• billboard

Beauty and Fashion Photography, Miami-Style



Antonio Martez captures a winner of America’s Top Model using Tamron’s SP 70-200mm VC G2 and 35-150mm VC lenses.


More Photo Tips | Video Gallery | Photo Gallery | Enewsletter sign-up


By Jenn Gidman
Images by Antonio Martez



Antonio Martez’s introduction to photography in 2010 was born not only out of a yearning to be creative, but also out of a need for a therapeutic outlet. “I was going through a divorce and had been laid off from my corporate America job,” he says. “After days filled with interviews trying to get back into that corporate world, I needed a way to decompress, so I bought my first camera to occupy my time and get out of my own head.”

Martez moved from Los Angeles to Miami, where one of his friends had a photography studio. “I started living in the studio’s back room, which was about the size of a janitor’s closet, so I could learn the ins and outs of photography from him,” he says. “I thought there was a possibility that this could be a career for me. Within six months, I got published in Vogue Paris. From there, I was hooked.”

Antonio’s foray into beauty and fashion photography went full steam from there, and today, based out of New York City, his work has been featured in Elle, Harper’s Bazaar, and L’Officiel, among other publications. Even though he’s now in the Northeast, it’s the eight years he spent in South Florida that continues to permeate his work. “When you look at my photos, you see the colors and sexiness of Miami,” he says. “I try to make my images bold, compelling, and vibrant, with intentional light and shadow play.”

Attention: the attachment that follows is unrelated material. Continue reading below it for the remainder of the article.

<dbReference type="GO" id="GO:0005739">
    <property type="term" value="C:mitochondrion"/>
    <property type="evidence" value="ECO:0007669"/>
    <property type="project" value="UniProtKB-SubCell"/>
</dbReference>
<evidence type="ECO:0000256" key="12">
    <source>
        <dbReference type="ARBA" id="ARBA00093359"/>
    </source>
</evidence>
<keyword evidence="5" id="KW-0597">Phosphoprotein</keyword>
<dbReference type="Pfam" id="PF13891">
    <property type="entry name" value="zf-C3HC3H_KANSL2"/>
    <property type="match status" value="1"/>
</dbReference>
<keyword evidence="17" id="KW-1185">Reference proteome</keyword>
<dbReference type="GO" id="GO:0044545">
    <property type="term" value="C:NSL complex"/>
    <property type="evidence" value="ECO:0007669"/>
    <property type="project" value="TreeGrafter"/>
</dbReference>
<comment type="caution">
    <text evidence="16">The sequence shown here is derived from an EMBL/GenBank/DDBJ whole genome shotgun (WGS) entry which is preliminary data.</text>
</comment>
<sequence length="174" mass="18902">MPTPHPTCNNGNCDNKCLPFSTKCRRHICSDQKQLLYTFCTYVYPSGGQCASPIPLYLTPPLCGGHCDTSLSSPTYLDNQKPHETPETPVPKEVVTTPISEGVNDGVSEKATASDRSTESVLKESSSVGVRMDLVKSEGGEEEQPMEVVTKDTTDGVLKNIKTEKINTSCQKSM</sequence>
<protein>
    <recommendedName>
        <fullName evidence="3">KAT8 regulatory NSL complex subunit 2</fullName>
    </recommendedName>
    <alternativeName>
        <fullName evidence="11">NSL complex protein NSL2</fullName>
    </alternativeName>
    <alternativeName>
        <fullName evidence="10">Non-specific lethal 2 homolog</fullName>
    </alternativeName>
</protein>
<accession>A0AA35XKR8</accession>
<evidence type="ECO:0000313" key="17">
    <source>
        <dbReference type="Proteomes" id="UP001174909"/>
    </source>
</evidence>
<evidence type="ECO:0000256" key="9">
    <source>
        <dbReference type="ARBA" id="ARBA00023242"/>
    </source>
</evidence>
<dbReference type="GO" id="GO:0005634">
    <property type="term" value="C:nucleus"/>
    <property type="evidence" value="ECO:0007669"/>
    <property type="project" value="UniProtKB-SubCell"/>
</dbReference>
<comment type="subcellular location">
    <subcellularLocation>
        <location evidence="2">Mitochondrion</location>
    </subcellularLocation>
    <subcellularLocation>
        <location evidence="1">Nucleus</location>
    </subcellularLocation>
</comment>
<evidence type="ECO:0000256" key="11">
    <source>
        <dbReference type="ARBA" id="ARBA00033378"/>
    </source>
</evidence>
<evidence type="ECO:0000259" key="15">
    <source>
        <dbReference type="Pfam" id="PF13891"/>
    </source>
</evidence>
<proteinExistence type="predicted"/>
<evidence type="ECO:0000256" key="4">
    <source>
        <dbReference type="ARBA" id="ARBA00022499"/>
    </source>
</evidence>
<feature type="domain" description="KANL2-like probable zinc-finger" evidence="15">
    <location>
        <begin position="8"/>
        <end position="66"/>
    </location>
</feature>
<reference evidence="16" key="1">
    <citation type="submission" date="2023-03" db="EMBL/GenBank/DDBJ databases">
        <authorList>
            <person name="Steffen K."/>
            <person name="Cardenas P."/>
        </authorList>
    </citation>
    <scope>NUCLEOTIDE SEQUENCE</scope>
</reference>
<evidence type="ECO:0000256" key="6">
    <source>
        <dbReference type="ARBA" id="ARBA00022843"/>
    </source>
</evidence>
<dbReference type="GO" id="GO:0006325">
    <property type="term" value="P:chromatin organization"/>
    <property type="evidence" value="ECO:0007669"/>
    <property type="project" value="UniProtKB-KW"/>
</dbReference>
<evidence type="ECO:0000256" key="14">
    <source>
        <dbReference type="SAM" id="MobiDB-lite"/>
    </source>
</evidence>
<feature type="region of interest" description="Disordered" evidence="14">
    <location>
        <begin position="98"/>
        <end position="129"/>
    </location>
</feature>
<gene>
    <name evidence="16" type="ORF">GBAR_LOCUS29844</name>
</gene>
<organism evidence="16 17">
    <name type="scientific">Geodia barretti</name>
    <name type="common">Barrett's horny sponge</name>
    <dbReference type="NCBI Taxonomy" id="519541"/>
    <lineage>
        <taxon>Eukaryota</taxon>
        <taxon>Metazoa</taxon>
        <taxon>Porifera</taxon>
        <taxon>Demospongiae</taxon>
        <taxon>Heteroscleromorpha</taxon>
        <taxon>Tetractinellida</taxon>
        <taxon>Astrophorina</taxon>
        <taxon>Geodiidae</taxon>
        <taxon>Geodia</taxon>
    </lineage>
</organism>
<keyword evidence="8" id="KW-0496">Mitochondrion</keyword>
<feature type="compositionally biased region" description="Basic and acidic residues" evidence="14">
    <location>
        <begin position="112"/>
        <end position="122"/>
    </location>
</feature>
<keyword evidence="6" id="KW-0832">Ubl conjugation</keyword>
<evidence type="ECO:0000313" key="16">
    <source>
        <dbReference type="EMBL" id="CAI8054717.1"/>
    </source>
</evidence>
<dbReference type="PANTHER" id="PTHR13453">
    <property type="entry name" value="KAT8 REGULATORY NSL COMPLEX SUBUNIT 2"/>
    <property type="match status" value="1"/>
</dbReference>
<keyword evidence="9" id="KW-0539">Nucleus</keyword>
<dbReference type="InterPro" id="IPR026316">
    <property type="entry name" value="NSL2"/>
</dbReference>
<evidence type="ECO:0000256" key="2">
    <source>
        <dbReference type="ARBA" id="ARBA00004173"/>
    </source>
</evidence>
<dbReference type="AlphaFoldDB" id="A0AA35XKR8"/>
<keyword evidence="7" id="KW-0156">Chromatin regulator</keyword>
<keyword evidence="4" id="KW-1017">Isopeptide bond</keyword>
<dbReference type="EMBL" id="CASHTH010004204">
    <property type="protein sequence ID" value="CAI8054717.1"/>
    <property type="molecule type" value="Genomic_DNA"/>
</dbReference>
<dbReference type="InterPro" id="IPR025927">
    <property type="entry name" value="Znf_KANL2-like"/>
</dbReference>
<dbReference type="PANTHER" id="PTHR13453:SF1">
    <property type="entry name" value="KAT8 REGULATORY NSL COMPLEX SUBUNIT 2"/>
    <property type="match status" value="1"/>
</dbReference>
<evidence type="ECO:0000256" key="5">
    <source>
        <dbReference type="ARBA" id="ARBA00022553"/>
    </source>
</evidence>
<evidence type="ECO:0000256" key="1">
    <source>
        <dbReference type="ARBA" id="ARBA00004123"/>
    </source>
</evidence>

Long a nighttime shooter who used native lenses for his camera, Antonio was reluctant to try out third-party lenses. Then, one day on a shoot, he test-drove Tamron’s SP 70-200mm VC G2 telephoto and the new 35-150mm VC zoom. “I stopped in my tracks when I saw the images I created with those lenses,” he says. “I was so impressed with the edge-to-edge sharpness—it’s almost surreal, the way you feel like you can reach out and touch the subjects in my images. The Vibration Compensation (VC) feature has also proved invaluable, especially when I’m shooting handheld during a long session.”

Antonio used these two lenses during a recent photo shoot for a personal project he calls “She Is Queen.” “It’s a spinoff of sorts of Beyoncé’s film Black Is King,” he explains. “I wanted to push forward the narrative of a powerful woman in front of the camera, where she not only embraces her femininity, but also a masculine side, so that it draws the viewer deep into the image to wonder about her many dimensions.”

The model was Naima Mora, one of the winners of America’s Next Top Model. Antonio had worked with Naima previously on a project for Cosmopolitan, right before the shutdowns began in early 2020. He used the same hair and makeup team they’d used for that shoot. “The entire session this time around took about 10 hours,” he says. “These are prestyled wigs she’s wearing, so to switch the wigs and set up for each new look took only about 30 minutes each time.”

© Antonio Martez
70-200mm (110mm), F/8, 1/160th sec., ISO 400